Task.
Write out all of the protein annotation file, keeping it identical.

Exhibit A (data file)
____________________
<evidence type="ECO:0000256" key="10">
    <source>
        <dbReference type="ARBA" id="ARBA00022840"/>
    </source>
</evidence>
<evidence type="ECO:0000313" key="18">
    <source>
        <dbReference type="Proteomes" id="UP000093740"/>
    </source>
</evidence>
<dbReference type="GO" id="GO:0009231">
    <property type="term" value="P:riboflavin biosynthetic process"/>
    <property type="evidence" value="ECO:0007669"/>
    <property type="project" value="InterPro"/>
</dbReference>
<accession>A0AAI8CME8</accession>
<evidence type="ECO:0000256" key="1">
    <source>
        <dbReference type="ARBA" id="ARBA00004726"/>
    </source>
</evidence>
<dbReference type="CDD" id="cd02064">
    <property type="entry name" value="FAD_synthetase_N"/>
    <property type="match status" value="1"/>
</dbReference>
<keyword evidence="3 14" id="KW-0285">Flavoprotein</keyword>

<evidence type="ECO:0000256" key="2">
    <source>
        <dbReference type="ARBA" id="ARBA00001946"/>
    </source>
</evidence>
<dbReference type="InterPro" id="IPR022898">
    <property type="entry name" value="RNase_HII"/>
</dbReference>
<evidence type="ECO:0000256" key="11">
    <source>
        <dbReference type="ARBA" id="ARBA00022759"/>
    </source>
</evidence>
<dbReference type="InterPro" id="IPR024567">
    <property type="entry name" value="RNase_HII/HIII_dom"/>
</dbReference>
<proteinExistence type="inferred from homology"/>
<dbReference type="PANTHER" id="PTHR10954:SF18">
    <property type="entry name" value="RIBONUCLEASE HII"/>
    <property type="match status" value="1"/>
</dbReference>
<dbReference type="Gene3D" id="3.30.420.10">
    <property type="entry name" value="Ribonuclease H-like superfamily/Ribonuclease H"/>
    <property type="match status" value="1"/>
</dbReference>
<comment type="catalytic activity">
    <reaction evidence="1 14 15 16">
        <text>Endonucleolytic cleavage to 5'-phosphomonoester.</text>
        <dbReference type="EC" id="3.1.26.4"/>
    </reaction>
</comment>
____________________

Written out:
<evidence type="ECO:0000256" key="10">
    <source>
        <dbReference type="ARBA" id="ARBA00022840"/>
    </source>
</evidence>
<evidence type="ECO:0000313" key="18">
    <source>
        <dbReference type="Proteomes" id="UP000093740"/>
    </source>
</evidence>
<dbReference type="GO" id="GO:0009231">
    <property type="term" value="P:riboflavin biosynthetic process"/>
    <property type="evidence" value="ECO:0007669"/>
    <property type="project" value="InterPro"/>
</dbReference>
<accession>A0AAI8CME8</accession>
<evidence type="ECO:0000256" key="1">
    <source>
        <dbReference type="ARBA" id="ARBA00004726"/>
    </source>
</evidence>
<dbReference type="CDD" id="cd02064">
    <property type="entry name" value="FAD_synthetase_N"/>
    <property type="match status" value="1"/>
</dbReference>
<keyword evidence="3 14" id="KW-0285">Flavoprotein</keyword>

<evidence type="ECO:0000256" key="2">
    <source>
        <dbReference type="ARBA" id="ARBA00001946"/>
    </source>
</evidence>
<dbReference type="InterPro" id="IPR022898">
    <property type="entry name" value="RNase_HII"/>
</dbReference>
<evidence type="ECO:0000256" key="11">
    <source>
        <dbReference type="ARBA" id="ARBA00022759"/>
    </source>
</evidence>
<dbReference type="InterPro" id="IPR024567">
    <property type="entry name" value="RNase_HII/HIII_dom"/>
</dbReference>
<proteinExistence type="inferred from homology"/>
<dbReference type="PANTHER" id="PTHR10954:SF18">
    <property type="entry name" value="RIBONUCLEASE HII"/>
    <property type="match status" value="1"/>
</dbReference>
<dbReference type="Gene3D" id="3.30.420.10">
    <property type="entry name" value="Ribonuclease H-like superfamily/Ribonuclease H"/>
    <property type="match status" value="1"/>
</dbReference>
<comment type="catalytic activity">
    <reaction evidence="1 14 15 16">
        <text>Endonucleolytic cleavage to 5'-phosphomonoester.</text>
        <dbReference type="EC" id="3.1.26.4"/>
    </reaction>
</comment>